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CO2-enhanced oil recovery and CO2 capture and storage: an environmental economic trade-off analysis
Roefs, P.; Moretti, M.; Welkenhuysen, K.; Piessens, K.; Compernolle, T. (2019). CO2-enhanced oil recovery and CO2 capture and storage: an environmental economic trade-off analysis. J. Environ. Manage. 239: 167-177.
In: Journal of Environmental Management. Academic Press: London; New York. ISSN 0301-4797; e-ISSN 1095-8630, more
Peer reviewed article  

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Author keywords
    CO2 capture and storage; Enhanced oil recovery; Life cycle assessment;Economic profitability

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  • Piessens, K., more
  • Compernolle, T., more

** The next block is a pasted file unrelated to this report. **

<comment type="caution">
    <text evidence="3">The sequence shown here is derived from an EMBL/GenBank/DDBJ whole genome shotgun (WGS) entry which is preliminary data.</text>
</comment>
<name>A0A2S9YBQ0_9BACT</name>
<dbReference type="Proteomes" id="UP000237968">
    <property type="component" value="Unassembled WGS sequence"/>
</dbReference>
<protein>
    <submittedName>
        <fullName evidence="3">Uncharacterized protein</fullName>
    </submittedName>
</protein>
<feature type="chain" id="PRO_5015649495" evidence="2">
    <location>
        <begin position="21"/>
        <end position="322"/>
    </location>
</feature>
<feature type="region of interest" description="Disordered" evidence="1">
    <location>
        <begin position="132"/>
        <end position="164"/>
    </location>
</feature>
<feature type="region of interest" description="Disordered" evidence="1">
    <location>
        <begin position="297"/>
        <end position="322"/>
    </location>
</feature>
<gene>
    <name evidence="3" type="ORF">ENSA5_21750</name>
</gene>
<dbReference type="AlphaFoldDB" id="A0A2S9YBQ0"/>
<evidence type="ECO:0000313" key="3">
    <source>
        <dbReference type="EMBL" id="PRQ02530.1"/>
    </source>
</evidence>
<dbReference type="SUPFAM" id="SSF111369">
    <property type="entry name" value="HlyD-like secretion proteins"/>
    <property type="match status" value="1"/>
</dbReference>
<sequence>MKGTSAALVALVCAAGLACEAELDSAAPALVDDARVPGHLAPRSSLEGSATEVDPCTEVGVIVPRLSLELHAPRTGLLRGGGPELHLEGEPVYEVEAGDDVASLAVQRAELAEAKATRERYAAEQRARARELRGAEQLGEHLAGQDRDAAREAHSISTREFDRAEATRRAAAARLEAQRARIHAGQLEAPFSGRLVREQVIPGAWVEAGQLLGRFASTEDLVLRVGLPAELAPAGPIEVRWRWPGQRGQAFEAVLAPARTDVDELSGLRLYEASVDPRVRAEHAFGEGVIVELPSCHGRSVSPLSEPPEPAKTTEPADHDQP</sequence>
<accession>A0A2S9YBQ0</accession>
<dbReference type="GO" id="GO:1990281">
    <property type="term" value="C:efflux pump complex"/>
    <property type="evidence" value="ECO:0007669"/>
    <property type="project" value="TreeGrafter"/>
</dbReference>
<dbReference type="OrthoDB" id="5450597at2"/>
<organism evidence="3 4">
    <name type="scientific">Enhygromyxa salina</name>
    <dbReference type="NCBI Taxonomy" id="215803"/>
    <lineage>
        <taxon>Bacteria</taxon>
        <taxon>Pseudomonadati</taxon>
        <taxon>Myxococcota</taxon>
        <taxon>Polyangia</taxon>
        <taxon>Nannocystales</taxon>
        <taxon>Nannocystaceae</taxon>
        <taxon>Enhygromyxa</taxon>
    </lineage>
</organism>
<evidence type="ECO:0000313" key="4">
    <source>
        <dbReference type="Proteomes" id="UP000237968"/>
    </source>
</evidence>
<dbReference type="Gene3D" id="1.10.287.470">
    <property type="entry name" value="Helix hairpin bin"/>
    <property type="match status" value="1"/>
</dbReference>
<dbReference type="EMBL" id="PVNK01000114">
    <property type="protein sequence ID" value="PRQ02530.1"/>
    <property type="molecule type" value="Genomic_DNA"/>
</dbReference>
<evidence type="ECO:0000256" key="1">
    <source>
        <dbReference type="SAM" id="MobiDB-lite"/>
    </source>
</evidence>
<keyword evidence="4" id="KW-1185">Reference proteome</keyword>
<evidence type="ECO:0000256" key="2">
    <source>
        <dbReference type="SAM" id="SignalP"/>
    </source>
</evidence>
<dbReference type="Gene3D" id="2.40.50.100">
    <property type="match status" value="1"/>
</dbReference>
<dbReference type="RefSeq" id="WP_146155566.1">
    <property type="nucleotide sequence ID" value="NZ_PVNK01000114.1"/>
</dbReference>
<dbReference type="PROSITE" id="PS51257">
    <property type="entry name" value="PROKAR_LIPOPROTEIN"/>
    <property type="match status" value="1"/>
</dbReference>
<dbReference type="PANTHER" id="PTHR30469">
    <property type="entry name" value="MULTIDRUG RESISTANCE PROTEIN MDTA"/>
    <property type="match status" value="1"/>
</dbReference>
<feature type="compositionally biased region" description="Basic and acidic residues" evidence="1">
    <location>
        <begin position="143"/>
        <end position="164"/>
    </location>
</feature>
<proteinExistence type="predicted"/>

CO2 enhanced oil recovery can play a significant role in stimulating carbon capture and storage because of additional oil revenues generated. However, it also leads to additional greenhouse gas emissions. We estimate the global warming potential of different CO2 capture scenarios with and without enhanced oil recovery. During a 10 year period in which oil and electricity are produced without CO2 being captured, the global warming potential is 11 MtCO2 equivalents. We show that if CO2 is captured and used for 15 years of enhanced oil recovery, the global warming potential decreases to 3.4 MtCO2 equivalents. This level is 100% higher compared to the scenario in which the captured CO2 would be stored in an offshore aquifer instead. If the capture of CO2 is stopped when the oil reservoir is depleted, the global warming potential resulting from 10 years electricity production is 6 MtCO2 equivalents. However, if CO2 is stored in the depleted reservoir, the global warming potential is six times lower during that period. Electricity production and oil refining are the main contributors to the global warming potential. The net present value analysis indicates that for CO2 prices lower than or equal to 15 €/t and oil prices greater than or equal to 115 €/t, it is most profitable to capture CO2 for enhanced oil recovery only. Because of the low CO2 price considered, large incomes from oil production are required to stimulate CO2 capture. The environmental economic trade-off analysis shows that if CO2-enhanced oil recovery is followed by CO2 capture and storage, costs increase, but the net present value remains positive and the global warming potential is reduced. Authorities could use these outcomes to support the development of economic mechanisms for shared investments in CO2 capture installations and to mandate both oil producer and large CO2 emitting firms to store CO2 in depleted oil fields.

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